I fell in love with reading, when I was very young and this love intensified over the years. I have stacks of books everywhere. There are books I want to read, there a books I have to read; there is a stack of books that I call brain-food and another one that I call entertainment. One stack of books is special -it’s a rather small one- that one I call treasure reads.
The treasure reads are the books I read when I have enough time to travel, because that’s how special books make me feel; they make me feel, like I just stepped on a magical carpet and they take me away on a journey to places I didn’t even know existed.
I took such an amazing book journey last week and I would like to talk about it.
The book is called “Snow Flower and the Secret Fan,” by Lisa See and I can’t even remember the last time a book made me feel that way; I did’t want it to end.
In nineteenth-century China, in a remote Hunan country, a girl names Lily, at the tender age of seven, is paired with a laotong or “old same,” in an emotional match that will last a lifetime. The laotong, Snow Flower, introduces herself by sending Lily a silk fan on which she has written a poem in nu shu, a unique language that Chinese women created in order to communicate in secret, away from the influence of men.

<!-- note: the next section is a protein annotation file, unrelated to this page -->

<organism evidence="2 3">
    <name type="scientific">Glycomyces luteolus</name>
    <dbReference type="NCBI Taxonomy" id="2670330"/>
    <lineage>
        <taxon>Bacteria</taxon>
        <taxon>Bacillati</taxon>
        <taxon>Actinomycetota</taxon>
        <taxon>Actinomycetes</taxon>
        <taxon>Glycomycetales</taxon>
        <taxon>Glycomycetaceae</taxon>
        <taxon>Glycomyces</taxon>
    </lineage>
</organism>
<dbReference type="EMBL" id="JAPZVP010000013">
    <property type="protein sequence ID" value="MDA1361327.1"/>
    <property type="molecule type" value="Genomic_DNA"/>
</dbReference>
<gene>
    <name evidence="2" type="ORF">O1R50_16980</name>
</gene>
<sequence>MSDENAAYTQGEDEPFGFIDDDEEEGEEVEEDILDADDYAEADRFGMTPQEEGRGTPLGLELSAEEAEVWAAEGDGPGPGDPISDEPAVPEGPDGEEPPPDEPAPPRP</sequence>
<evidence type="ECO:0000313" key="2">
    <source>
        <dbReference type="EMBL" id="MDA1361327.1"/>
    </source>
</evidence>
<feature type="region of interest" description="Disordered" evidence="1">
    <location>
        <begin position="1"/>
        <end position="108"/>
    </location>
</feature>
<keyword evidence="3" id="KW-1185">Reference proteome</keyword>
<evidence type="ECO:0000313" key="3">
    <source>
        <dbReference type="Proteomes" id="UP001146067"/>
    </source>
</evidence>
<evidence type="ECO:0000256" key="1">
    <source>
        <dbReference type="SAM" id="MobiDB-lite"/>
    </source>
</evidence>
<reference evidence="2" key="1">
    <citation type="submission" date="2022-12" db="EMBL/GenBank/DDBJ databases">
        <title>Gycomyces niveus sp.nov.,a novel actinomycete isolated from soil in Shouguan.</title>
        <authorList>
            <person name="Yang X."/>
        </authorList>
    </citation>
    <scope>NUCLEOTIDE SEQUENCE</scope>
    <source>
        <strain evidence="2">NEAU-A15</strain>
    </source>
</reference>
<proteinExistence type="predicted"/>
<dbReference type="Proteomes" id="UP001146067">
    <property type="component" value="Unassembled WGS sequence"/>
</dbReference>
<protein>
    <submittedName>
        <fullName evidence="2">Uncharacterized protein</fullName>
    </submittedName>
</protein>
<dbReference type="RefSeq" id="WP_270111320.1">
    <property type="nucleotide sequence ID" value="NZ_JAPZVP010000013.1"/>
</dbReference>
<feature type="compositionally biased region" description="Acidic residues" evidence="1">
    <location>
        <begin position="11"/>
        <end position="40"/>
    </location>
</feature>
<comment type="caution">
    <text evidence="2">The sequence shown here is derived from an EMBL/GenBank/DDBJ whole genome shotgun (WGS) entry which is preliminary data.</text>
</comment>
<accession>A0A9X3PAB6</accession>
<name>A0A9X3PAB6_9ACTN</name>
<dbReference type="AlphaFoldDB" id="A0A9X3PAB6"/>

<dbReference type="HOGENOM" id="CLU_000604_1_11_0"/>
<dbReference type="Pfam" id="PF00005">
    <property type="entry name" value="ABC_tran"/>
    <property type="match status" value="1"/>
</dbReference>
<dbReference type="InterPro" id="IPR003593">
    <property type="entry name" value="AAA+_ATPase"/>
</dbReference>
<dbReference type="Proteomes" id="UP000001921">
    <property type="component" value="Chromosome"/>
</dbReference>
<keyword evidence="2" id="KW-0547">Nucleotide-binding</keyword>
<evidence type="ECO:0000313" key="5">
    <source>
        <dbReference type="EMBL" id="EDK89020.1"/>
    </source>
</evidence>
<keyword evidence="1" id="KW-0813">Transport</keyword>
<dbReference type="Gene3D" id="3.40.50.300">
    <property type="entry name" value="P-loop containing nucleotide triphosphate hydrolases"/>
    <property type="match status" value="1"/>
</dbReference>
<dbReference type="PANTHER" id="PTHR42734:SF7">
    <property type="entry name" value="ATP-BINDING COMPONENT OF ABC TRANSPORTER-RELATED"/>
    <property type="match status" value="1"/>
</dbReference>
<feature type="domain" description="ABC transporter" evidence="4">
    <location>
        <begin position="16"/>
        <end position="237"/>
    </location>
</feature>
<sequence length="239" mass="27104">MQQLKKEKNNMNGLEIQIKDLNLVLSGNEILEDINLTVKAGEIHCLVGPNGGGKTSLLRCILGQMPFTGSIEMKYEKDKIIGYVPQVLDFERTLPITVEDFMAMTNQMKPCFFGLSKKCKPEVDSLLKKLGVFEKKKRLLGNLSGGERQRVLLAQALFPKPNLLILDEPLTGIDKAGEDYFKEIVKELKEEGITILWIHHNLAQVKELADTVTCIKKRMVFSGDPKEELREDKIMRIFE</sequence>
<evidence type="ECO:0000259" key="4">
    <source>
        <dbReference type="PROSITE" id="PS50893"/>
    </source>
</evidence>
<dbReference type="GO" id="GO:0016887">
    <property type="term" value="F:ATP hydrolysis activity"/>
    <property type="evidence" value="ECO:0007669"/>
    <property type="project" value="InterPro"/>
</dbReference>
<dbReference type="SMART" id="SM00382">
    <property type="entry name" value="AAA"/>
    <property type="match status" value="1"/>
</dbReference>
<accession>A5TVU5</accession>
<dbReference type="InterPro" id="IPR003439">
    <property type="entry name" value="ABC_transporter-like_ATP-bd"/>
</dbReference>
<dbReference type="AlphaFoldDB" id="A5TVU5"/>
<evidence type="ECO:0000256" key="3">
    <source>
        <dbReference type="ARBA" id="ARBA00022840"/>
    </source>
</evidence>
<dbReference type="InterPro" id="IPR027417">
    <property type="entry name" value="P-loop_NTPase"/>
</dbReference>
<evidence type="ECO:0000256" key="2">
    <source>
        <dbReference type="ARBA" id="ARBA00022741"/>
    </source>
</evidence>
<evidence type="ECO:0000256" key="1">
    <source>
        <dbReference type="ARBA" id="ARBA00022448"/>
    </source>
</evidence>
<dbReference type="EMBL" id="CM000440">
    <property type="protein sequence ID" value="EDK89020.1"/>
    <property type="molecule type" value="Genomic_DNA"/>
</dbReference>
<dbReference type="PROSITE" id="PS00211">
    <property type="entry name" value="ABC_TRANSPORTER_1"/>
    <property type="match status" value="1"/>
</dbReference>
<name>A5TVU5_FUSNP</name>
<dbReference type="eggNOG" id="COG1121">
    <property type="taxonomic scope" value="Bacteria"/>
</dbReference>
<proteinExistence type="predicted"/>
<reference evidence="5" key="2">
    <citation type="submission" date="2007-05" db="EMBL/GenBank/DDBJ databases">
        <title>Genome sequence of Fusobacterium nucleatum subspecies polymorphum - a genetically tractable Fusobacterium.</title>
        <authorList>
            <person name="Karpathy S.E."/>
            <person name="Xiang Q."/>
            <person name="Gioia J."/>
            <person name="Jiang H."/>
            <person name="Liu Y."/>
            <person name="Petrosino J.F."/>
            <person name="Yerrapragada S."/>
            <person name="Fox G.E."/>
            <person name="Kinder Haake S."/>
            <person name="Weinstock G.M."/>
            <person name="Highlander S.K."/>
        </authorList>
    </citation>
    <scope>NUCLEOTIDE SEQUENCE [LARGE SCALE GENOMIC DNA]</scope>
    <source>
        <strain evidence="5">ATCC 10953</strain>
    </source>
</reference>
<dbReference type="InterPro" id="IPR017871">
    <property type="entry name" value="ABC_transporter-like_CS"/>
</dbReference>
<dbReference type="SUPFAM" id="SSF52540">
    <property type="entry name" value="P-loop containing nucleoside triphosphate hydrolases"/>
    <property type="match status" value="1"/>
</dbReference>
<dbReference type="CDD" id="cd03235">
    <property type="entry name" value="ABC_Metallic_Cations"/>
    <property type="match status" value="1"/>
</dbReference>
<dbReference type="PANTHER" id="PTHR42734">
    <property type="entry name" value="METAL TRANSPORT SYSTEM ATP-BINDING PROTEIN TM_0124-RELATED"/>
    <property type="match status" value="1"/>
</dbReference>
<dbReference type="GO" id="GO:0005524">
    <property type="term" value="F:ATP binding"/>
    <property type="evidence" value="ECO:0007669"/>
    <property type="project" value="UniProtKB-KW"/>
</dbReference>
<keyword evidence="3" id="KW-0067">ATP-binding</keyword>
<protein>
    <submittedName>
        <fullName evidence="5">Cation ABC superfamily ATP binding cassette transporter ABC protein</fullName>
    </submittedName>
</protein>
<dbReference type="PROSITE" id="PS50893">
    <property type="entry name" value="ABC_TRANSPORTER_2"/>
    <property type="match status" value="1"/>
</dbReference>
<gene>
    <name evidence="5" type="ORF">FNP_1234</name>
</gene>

As the year pass, Lily and Snow Flower send messages on the fan and compose stories on handkerchiefs, reaching out of isolation to share their hopes, dreams and accomplishments. They both endure the agony of foot-binding and together reflect upon their arranged marriages, shared loneliness and the joys and tragedies of motherhood. The two find solace, developing a bond that keeps their spirit alive. But when a misunderstanding arises, their deep friendship suddenly threatens to tear apart.
― Lisa See,
I had always hoped to find a book similar to “The Geisha” and now, after reading it, I would rate “Snow Flower and the Secret Fan,” even higher. The novel offers everything that I expect from a good book. It is exciting, dramatic, educational and it is written in a beautiful, colorful language, while still keeping a captivating simplicity.
The book gives a deep insight into the strange, far eastern world and their customs and traditions.
An interview in a magazine with an old Chinese woman, who talked about the secret writing nu shu, led me to read this ravishing book.
“When I knew I couldn’t suffer another moment of pain, and tears fell on my bloody bindings, my mother spoke softly into my ear, encouraging me to go one more hour, one more day, one more week, reminding me of the rewards I would have if I carried on a little longer. In this way, she taught me how to endure — not just the physical trials of foot-binding and childbearing but the more torturous pain of the heart, mind, and soul.”
― Lisa See,
If you ever feel like taking a trip on a magical carpet, then you might want to read it as well.
“You may be desperate, but never let anyone see you as anything less than a cultivated woman.”
― Lisa See,